Blue: A Poem


When I looked out
over the plains and saw nothing
but dead grass with barbed pock marks,
the tornado in my stomach clenched
its muscles, torn by wear,
contracting into compressed electric anger
that bleached my fists.

I was a storm then. I screamed. Debris
of myself, like a bird but lonelier,
closer to the ground. A propane tank collapsed
in the trailer park of my mind,
and every gallon fled the scene, finding shelter
at last in my forearms, settling and bursting,
an eruption of lost.

Do you have any idea
how many times I’ve set my veins on fire
only to have you
wish the flames away?
My dear friend, how often have you ignored
the smoldering, and the pain,
and the way it stings at first
then slowly turns to acid? Do you have a clue
how seamlessly your downpour
has rescued me?

I wasn’t born in these twilight shades.
Someday, you said,
I’ll be green again. What a beautiful blue

you are.


The Veil and the Galaxies: A Poem


I wear a veil.

It doesn’t cover my face

but it covers my chest,

protecting all the swirling galaxies that lie inside.

And I protect this veil religiously

because I know the shooting pain

of the veil ripped open, without my permission,

or of the veil forced closed,

and held shut.

So if I show you my veil,

if I let one of my galaxies flow and fly

to you, I have offered a part of myself

that I am wont to keep at bay;

it is meant to be a lantern,

to lead you back to me, if you ever need me,

or a candle you can carry when you’re unsure and afraid.

If the veil moves for you,

you are trusted, and wanted,

and so deeply, deeply loved,

and even if the motion seems small (it is a microcosm)

it takes all my energy to brush aside that titanium curtain.

I have exposed all of myself to you;

cherish the glowing galaxy

you hold now in your palm.

You Can.

You can throw a party without me and talk about it every day at lunch.

You can plan another one while I’m siting right there, and

You can deliberately avoid inviting me.

You can tell me I’m a part of the group and then meet up together without telling me.

You can post the pictures online.

You can promise that I can go but never tell me when.

You can do this for a few weeks, until I give up.

You can tell jokes that everyone else gets but me,

You can create jokes about me while I’m away, and

You can act like I am a walking, talking joke.

You can make me feel unwanted.

You can remind me of the times when I sat by myself every day at recess, and

You can let me know that now is not so different from then.

You can.

And you have.

Abduction: A Short Story

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“Are you going to let me out?”




“With a cherry on top?”

Zenok-9 whirled around, poking her blaster into the human’s temple. The vein there bulged and pulsed.

“You are not getting out, understand?” she asked.

He put his hands up against the sides of his head, a gesture unfamiliar to Zenok-9. “I got it.”

She pivoted on the heel of one of her tall, raised boots to face the front of the elevator once again. It had been a long journey down to Earth, and the prisoner’s unruly behavior was not helping her exhaustion. The doors of the elevator were clean, and shining. For Zenok-9, this was comfort.

Something touched her elbow. On instinct, she whacked it with her gun.

“Hey! What was that for?” the human yelped.

She stared down at him. For someone shackled in place, he certainly was daring. There were burn marks around his wrists from his multiple escape attempts, and a few bruises from the blows he’d taken from others with less patience. The human made an expression that Zenok-9 recognized as a smile, flashing his teeth.

She spun to face the front again, only to be interrupted for the second time by fingers on her elbow.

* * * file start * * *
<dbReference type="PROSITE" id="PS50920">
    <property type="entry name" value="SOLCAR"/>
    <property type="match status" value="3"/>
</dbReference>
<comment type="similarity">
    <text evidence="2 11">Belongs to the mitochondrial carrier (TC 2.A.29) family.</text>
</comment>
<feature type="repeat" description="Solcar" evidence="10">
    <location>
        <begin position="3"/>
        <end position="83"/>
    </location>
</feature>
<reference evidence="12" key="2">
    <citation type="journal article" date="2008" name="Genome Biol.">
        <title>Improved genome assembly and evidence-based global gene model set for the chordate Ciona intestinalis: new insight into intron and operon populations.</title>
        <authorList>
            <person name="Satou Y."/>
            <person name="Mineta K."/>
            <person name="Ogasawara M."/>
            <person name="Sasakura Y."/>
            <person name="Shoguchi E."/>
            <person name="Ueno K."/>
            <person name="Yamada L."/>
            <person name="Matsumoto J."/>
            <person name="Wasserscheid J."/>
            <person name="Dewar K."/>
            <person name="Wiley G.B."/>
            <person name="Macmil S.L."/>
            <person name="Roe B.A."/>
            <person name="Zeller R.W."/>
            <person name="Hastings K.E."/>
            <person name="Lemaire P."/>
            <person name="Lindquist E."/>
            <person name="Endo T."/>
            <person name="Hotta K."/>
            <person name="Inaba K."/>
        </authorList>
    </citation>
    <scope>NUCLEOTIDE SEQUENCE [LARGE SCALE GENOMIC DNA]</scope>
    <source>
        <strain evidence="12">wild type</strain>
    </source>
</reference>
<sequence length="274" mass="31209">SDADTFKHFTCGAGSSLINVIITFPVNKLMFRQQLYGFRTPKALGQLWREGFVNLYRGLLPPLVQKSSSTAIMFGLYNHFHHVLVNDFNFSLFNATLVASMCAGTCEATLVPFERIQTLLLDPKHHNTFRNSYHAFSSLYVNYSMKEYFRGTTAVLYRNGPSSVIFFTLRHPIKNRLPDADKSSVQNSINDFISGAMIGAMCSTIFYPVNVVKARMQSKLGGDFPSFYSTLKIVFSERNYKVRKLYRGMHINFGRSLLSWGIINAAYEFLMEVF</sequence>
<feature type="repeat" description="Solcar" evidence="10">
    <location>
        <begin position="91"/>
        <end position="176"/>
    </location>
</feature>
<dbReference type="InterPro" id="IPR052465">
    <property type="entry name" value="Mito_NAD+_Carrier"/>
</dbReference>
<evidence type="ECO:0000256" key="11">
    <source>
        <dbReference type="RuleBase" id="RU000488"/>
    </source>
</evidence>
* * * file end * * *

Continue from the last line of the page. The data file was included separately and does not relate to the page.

“Why are you touching me?” she snarled.

Instead of answering, her prisoner asked a question. “Why do you have holes in your sleeves?”

Frustrated, she poked her elbow spike out of the hole he had mentioned. It glistened under the harsh lights in the elevator.

“Neat,” he sighed. “I wish I had one of those.”

“They are very useful in combat,” she replied. It was meant to be a threat, but only seemed to further the human’s fascination. “Very lethal.”

“Are you gonna kill me with one of those?” he asked, glazed over.

Suddenly uncomfortable, Zenok-9 began playing with her antennae. “Not me. And not with one of these.” She studied her prisoner’s face, trying to remember the human facial features she had studied in the academy.  His mouth was completely straight, his eyes staring somewhere very far away. This wasn’t anything she had ever seen.

“What are they gonna kill me with?” Her prisoner, whose head had been pointed at the ground, looked up. “Is it going to be something really cool, at least?”

For some reason, Zenok-9 couldn’t find it in herself to look at the human’s eyes. She retracted her elbow spikes and said, “An injection.”

The prisoner laughed, something her species didn’t do. “That’s not very exciting. I was hoping they’d use one of those,” he replied, motioning towards her gun.

“This gun is nothing special.”

“I beg to differ.” He reached his hands out, as if to take it from her. In response, Zenok-9 returned to her original position, facing forward, like she was supposed to.

The prisoner touched her elbow again. And again. His touch was light, and even warm, unlike the cold, violent physical contact she was used to. The third time his finger lilted against her skin, she let the spike protrude slightly. He ran his hand up and down in, studying its feel.

“Is this made of metal?” he asked.

She nodded, turning her head to the side so he could only see her profile. “Metal spikes are standard implants for soldiers in training. They are required.”

“That’s just cruel,” he muttered under his breath, pulling his arm back to his side. “Why do they do that?”

Zenok-9’s back stiffened. “That is not your place, prisoner,” she snapped. She slung her gun across her chest, returning to full formal position.

In the reflection painted across the elevator doors, she watched the human slump in his seat. This is how most prisoners were; sad, like all of the hope had been drained out of them. Eyes black and cast downward, pensive. The silence smacked the air out of her.

“What is Earth like?” she asked suddenly.

The prisoner shrugged. “It’s okay. Not everyone is great, but a lot of people are. There’s a lot more grass than there is here. And flowers. And colors.” He sighed. “It’s not the best planet, probably. But it’s nice.”

After hearing his testimonial, Zenok-9 backed up slowly and lowered herself onto the bench next to him. “I have spent a lot of my life inside of these elevators,” she said. “I’m always looking at the metal. That’s what I think is nice.”

The human didn’t respond with words, but turned his head to look up to her, then back down, in one fatigued motion.